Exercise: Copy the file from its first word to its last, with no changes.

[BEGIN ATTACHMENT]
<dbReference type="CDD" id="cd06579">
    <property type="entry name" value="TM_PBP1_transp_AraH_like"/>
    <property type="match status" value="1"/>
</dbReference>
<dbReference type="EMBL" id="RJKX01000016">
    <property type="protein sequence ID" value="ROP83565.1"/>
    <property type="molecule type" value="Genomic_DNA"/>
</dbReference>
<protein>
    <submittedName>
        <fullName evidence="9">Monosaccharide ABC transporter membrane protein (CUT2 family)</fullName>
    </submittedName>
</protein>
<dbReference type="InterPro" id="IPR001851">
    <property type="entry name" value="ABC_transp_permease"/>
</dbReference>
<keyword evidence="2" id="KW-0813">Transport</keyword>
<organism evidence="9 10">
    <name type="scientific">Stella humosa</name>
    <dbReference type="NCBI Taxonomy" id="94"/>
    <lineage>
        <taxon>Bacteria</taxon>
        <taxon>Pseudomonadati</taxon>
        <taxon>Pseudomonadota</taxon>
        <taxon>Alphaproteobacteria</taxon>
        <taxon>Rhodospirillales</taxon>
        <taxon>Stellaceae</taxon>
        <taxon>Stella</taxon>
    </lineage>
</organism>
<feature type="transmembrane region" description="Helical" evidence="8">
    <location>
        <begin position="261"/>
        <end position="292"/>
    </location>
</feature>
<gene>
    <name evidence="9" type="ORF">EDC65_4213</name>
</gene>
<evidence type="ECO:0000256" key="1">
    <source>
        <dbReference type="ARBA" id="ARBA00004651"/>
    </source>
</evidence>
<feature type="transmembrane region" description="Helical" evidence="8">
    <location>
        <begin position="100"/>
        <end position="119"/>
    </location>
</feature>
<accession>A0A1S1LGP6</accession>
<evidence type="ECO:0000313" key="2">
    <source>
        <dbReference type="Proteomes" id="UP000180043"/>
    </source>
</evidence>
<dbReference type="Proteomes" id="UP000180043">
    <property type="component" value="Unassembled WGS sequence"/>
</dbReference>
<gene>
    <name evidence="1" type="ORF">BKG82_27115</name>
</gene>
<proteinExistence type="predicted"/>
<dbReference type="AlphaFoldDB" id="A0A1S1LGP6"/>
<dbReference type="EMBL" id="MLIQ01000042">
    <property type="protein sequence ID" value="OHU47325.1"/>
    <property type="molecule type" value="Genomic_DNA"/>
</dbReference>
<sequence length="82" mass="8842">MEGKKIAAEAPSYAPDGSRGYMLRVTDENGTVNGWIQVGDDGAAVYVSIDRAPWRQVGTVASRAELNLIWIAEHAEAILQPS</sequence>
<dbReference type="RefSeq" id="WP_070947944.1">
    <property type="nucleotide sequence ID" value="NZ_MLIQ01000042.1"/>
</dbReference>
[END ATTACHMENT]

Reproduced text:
<dbReference type="CDD" id="cd06579">
    <property type="entry name" value="TM_PBP1_transp_AraH_like"/>
    <property type="match status" value="1"/>
</dbReference>
<dbReference type="EMBL" id="RJKX01000016">
    <property type="protein sequence ID" value="ROP83565.1"/>
    <property type="molecule type" value="Genomic_DNA"/>
</dbReference>
<protein>
    <submittedName>
        <fullName evidence="9">Monosaccharide ABC transporter membrane protein (CUT2 family)</fullName>
    </submittedName>
</protein>
<dbReference type="InterPro" id="IPR001851">
    <property type="entry name" value="ABC_transp_permease"/>
</dbReference>
<keyword evidence="2" id="KW-0813">Transport</keyword>
<organism evidence="9 10">
    <name type="scientific">Stella humosa</name>
    <dbReference type="NCBI Taxonomy" id="94"/>
    <lineage>
        <taxon>Bacteria</taxon>
        <taxon>Pseudomonadati</taxon>
        <taxon>Pseudomonadota</taxon>
        <taxon>Alphaproteobacteria</taxon>
        <taxon>Rhodospirillales</taxon>
        <taxon>Stellaceae</taxon>
        <taxon>Stella</taxon>
    </lineage>
</organism>
<feature type="transmembrane region" description="Helical" evidence="8">
    <location>
        <begin position="261"/>
        <end position="292"/>
    </location>
</feature>
<gene>
    <name evidence="9" type="ORF">EDC65_4213</name>
</gene>
<evidence type="ECO:0000256" key="1">
    <source>
        <dbReference type="ARBA" id="ARBA00004651"/>
    </source>
</evidence>
<feature type="transmembrane region" description="Helical" evidence="8">
    <location>
        <begin position="100"/>
        <end position="119"/>
    </location>
</feature>
<accession>A0A1S1LGP6</accession>
<evidence type="ECO:0000313" key="2">
    <source>
        <dbReference type="Proteomes" id="UP000180043"/>
    </source>
</evidence>
<dbReference type="Proteomes" id="UP000180043">
    <property type="component" value="Unassembled WGS sequence"/>
</dbReference>
<gene>
    <name evidence="1" type="ORF">BKG82_27115</name>
</gene>
<proteinExistence type="predicted"/>
<dbReference type="AlphaFoldDB" id="A0A1S1LGP6"/>
<dbReference type="EMBL" id="MLIQ01000042">
    <property type="protein sequence ID" value="OHU47325.1"/>
    <property type="molecule type" value="Genomic_DNA"/>
</dbReference>
<sequence length="82" mass="8842">MEGKKIAAEAPSYAPDGSRGYMLRVTDENGTVNGWIQVGDDGAAVYVSIDRAPWRQVGTVASRAELNLIWIAEHAEAILQPS</sequence>
<dbReference type="RefSeq" id="WP_070947944.1">
    <property type="nucleotide sequence ID" value="NZ_MLIQ01000042.1"/>
</dbReference>